Exactly one year later, Gilles Tremblay scored the 4,000th goal in Canadiens history during a 6-4 win over the Maple Leafs. Beliveau led the offense with three assists.
Rookie goaltender Tony Esposito recorded his 10th shutout of the season on Jan. 17, 1970, in the Blackhawks 1-0 road victory at the Bruins. He set an NHL rookie record with 15 shutouts during the 1969-70 season. Nine years later, on Jan. 17, 1979, Esposito became the first netminder to win 300 games for the Blackhawks, with a 2-1 victory over the Colorado Rockies.
Bobby Clarke was named the youngest captain in NHL history on Jan. 17, 1973, as the Philadelphia Flyers put the “C” on the 23-year-old’s sweater. There have been numerous younger players named team captain since this date. The current record is held by Connor McDavid, who was given the captaincy in Edmonton at 19 years and 266 days.
Jari Kurri scored two goals and added five assists on Jan. 17, 1987, to give him 700 career points. He factored in every goal of the Oilers’ 7-4 win in Toronto, their eighth-straight road win, tying an NHL record.
One year later, it was Mike Gartner‘s turn to reach the 700-point milestone and score his 350th goal. He hit both of these marks by scoring twice in the Capitals’ 5-4 loss at the Blackhawks. He was the first player in franchise history to score 350 goals.
In Winnipeg, on that same night, Stan Smyl scored twice to become the first player in Vancouver Canucks history to score 250 career goals. His two tallies helped the Canucks to a 6-5 win at the Jets.
When the Islanders beat the Penguins 5-4 on Jan. 17, 1989, they gave head coach Al Arbour his 600th career victory. At the time, only two other coaches in NHL history, Scotty Bowman and Dick Irvin had ever achieved 600 wins.
Andy Van Hellemond set an NHL record for most games worked by a referee on Jan. 17, 1991, when he appeared in his 1,173rd regular-season game as the St. Louis Blues hosted the Canadiens. He broke the record set by Dave Newell.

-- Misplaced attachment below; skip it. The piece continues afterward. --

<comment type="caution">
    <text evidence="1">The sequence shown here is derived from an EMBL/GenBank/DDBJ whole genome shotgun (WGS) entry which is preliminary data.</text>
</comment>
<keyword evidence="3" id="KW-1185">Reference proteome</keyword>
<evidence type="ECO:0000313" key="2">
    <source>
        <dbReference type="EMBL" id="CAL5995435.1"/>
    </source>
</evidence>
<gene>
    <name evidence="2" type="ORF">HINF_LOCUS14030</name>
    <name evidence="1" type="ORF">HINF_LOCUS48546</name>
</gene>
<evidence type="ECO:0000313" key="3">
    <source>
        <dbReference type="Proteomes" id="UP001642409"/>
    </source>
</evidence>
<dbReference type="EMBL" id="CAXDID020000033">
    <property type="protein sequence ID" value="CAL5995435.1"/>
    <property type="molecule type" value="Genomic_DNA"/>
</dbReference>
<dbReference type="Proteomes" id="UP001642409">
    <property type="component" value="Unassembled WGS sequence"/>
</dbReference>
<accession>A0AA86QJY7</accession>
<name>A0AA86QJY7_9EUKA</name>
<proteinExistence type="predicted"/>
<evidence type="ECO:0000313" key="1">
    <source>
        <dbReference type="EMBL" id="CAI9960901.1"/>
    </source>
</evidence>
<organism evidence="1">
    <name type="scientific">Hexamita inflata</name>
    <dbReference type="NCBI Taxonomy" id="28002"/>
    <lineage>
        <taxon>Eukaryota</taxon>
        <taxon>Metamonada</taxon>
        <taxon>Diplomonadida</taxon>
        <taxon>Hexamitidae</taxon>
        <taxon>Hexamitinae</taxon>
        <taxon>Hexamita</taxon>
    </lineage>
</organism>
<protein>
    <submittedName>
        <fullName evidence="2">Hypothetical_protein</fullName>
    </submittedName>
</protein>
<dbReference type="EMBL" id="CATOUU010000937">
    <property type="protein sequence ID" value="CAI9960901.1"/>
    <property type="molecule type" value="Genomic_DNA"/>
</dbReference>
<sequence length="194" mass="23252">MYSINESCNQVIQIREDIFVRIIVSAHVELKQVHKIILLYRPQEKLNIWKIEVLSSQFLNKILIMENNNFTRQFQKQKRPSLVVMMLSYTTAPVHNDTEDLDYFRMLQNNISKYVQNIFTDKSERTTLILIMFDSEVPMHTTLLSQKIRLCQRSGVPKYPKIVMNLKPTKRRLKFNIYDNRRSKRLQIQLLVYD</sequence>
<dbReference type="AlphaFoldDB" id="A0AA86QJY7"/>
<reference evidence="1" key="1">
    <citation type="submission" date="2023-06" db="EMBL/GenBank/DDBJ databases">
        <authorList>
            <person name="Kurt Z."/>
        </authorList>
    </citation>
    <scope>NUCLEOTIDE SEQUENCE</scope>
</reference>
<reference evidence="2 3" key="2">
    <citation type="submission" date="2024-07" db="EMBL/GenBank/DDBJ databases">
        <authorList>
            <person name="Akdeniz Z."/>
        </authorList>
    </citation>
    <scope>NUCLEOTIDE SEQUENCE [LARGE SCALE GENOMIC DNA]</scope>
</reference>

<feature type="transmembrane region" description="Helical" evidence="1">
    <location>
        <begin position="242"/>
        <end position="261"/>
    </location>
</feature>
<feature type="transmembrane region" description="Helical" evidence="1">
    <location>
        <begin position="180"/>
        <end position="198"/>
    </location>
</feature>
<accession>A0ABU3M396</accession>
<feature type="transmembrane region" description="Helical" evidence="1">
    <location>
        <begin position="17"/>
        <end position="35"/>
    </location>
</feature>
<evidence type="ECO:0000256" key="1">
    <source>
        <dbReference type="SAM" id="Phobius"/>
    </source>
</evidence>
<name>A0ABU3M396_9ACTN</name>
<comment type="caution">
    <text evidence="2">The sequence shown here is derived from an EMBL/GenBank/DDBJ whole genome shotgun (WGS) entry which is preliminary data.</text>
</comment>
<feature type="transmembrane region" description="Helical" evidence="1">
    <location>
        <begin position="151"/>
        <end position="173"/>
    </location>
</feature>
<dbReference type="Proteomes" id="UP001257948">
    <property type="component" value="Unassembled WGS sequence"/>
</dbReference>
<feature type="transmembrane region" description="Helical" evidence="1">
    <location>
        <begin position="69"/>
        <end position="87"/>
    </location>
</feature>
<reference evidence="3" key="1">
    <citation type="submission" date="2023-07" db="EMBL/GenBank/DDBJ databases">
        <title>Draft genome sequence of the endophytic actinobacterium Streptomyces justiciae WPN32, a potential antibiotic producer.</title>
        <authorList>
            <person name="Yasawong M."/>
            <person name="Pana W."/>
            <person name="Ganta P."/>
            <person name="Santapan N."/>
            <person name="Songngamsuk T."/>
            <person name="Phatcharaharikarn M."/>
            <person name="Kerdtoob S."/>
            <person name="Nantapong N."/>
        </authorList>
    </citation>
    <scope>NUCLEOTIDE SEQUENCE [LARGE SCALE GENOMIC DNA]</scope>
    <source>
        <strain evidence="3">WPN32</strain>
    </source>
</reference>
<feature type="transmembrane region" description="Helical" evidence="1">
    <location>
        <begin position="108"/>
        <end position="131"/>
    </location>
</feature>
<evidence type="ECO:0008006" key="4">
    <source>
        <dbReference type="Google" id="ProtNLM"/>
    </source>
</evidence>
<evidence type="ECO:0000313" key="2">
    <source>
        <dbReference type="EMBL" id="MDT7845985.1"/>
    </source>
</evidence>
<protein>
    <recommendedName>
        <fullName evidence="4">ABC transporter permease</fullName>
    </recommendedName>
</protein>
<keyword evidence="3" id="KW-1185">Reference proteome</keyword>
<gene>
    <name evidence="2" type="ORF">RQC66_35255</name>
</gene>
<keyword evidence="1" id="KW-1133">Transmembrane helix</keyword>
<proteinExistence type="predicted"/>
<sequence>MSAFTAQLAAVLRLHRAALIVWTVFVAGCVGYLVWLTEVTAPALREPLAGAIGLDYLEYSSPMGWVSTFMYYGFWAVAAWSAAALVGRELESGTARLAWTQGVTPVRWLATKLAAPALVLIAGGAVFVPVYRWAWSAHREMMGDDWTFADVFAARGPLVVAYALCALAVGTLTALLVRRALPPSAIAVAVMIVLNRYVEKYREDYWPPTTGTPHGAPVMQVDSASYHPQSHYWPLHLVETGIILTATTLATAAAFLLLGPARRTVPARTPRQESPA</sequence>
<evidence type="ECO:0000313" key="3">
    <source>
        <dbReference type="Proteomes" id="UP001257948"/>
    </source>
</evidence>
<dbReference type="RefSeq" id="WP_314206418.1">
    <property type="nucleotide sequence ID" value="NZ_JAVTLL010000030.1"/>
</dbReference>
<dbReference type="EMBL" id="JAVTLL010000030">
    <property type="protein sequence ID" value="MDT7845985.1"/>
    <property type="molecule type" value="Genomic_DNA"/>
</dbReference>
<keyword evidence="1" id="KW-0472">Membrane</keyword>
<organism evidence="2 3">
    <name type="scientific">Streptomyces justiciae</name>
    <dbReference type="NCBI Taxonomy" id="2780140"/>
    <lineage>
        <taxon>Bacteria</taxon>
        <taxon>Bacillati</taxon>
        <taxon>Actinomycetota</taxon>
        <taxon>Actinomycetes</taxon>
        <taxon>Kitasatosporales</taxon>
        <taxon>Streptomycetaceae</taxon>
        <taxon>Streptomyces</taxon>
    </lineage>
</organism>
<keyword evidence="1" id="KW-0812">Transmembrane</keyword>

On Jan. 17, 1999, the Florida Panthers acquired Pavel Bure, Bret Hedican, Brad Ference, and a conditional third-round draft pick from the Canucks, in exchange for Dave Gagner, Ed Jovanovski, Mike Brown, Weekes, and a first-round draft pick. Bure, the centerpiece of the trade, scored 152 and 251 points in 223 games for the Panthers over the next four seasons.
The Canadiens fired head coach Michel Therrien on Jan. 17, 2003, and named Claude Julien as his replacement. This same scenario happened again on Feb. 14, 2017, when Therrien’s second stint with the Habs ended, and he was replaced by Julien, who was let go by the Bruins a week earlier.
Timo Meier scored five goals for the first time in San Jose Sharks franchise history on Jan. 17, 2022, in what became a 6-2 victory over the Los Angeles Kings.
Chris Pronger‘s No. 44 was retired in St. Louis on this date in 2022. He joined seven others in the honor: Al MacInnis, Bob Gassoff, Bob Plager, Barclay Plager, Brian Sutter, Brett Hull, and Bernie Federko.
Happy Birthday to You
Goaltending legend Jacques Plante headlines a group of 21 NHL players born on this date. The late Hall of Famer won 437 games with the Canadiens, Rangers, Blues, Maple Leafs, and Bruins. He won six Stanley Cups, all in Montreal, and is famous for being the first goaltender to wear a mask full-time.
Other notable birthday boys include Sylvain Turgeon (58), Jeremy Roenick (53), Derek Plante (52), Aaron Ward (40), and Viktor Stalberg (37).
*Originally constructed by Greg Boysen
Matthew Zator is the assistant managing editor at THW and a writer who lives and breathes Vancouver Canucks hockey, the NHL Draft, and prospects in general. He loves talking about young players and their potential. Matthew is a must-read for Canucks fans and fans of the NHL Draft and its prospects. For interview requests or content information, you can follow Matthew through his social media accounts which are listed under his photo at the conclusion of articles like this one about Tyler Motte.
Matthew also co-hosts The Hockey Writers Prospect Corner on YouTube.